I was recently invited by my faculty adviser to submit an abstract of my research project to be included with a proposal to present on a panel at the Society for Phenomenology and the Human Sciences‘ (SPHS) conference at Dusquene University. Of course, I’m thrilled that I was invited to participate in the proposal, especially since I’m only a first year student and the rest of the panel are close to or already have their PhD.
I submitted my first version of an abstract, at 550 words, and crossed my fingers.
Then, my professor sent back an email requesting that the abstract be revised to be “crisp” at 200 words or less. She attached a couple of examples of abstracts that had been submitted with success in response to “call for papers” at similar conferences and a one page summary describing the elements of a dissertation abstract. Though dissertation abstracts are usually around 350 words, the outline was helpful to me in creating my abstract.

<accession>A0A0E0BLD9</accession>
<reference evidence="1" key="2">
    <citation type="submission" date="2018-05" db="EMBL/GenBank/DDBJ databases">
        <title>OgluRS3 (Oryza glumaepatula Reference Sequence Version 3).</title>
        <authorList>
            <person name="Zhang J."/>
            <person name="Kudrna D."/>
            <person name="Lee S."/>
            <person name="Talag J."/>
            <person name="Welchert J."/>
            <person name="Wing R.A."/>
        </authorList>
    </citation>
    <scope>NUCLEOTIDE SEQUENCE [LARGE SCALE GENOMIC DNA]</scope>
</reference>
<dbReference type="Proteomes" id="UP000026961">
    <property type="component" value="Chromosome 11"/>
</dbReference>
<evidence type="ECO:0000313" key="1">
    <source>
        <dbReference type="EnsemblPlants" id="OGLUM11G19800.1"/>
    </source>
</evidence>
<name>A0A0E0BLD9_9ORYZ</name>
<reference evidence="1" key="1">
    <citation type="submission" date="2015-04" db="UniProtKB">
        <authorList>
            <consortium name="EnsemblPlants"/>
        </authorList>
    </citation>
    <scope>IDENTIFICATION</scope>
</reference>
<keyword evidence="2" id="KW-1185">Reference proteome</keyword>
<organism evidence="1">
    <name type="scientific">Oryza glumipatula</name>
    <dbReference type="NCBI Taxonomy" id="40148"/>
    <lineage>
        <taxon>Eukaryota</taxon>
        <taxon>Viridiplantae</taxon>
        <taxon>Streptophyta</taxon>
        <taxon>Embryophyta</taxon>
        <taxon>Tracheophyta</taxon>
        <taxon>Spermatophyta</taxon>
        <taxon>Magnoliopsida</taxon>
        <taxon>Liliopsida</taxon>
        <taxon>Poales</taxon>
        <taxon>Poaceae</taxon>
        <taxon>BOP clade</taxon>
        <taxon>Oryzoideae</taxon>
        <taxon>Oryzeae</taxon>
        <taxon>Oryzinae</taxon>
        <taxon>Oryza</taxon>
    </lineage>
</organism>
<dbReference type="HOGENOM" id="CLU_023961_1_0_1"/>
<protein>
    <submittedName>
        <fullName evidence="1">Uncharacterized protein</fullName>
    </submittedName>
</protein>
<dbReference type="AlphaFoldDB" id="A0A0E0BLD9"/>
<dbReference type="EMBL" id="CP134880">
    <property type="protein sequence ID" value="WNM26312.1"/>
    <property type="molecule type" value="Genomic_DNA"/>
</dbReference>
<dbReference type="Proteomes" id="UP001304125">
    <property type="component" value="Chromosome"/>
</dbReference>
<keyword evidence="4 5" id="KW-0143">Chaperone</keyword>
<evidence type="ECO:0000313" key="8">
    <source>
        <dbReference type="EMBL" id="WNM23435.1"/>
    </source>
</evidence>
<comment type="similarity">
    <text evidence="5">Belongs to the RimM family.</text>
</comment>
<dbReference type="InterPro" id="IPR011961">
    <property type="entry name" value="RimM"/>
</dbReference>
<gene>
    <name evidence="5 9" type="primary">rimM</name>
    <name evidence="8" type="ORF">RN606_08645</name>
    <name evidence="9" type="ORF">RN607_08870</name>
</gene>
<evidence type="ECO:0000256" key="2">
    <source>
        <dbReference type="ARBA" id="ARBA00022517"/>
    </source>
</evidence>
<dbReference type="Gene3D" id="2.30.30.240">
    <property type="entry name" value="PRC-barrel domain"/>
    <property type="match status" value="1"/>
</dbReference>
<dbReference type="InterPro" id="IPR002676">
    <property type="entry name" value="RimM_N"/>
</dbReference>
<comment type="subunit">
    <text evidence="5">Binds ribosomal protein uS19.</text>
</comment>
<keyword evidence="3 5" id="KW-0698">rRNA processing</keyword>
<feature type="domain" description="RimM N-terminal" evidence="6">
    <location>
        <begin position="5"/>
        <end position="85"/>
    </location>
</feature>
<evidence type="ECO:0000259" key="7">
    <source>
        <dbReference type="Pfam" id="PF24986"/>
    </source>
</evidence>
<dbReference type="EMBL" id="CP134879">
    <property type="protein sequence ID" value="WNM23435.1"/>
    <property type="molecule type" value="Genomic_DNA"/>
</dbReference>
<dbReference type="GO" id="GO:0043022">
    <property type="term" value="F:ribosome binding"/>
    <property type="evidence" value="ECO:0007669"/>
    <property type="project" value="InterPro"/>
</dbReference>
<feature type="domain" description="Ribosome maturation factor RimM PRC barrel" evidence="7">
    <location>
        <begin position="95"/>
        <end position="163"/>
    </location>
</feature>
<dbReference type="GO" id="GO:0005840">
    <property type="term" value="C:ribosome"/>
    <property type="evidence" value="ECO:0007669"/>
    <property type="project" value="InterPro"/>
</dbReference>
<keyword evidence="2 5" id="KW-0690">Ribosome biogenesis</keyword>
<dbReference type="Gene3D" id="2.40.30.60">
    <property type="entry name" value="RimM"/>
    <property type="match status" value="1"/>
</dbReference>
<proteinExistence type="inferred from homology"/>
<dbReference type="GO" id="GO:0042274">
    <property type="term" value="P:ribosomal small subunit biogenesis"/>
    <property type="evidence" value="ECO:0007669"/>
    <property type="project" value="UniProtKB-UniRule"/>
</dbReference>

Here are the elements of a good abstract (thanks to Dr. Valerie Bentz and Dr. David Rehorick at Fielding Graduate University for this summary):
- A statement of the purpose of the research.
- A statement of the kind of data or texts which provided the basis for the research.
- A statement of the relevant theory and research basis to which the research relates.
- A statement of the methods and techniques used.
- A brief summary of the findings and conclusions.
I’ve attached my abstract for those who are curious about my end-product.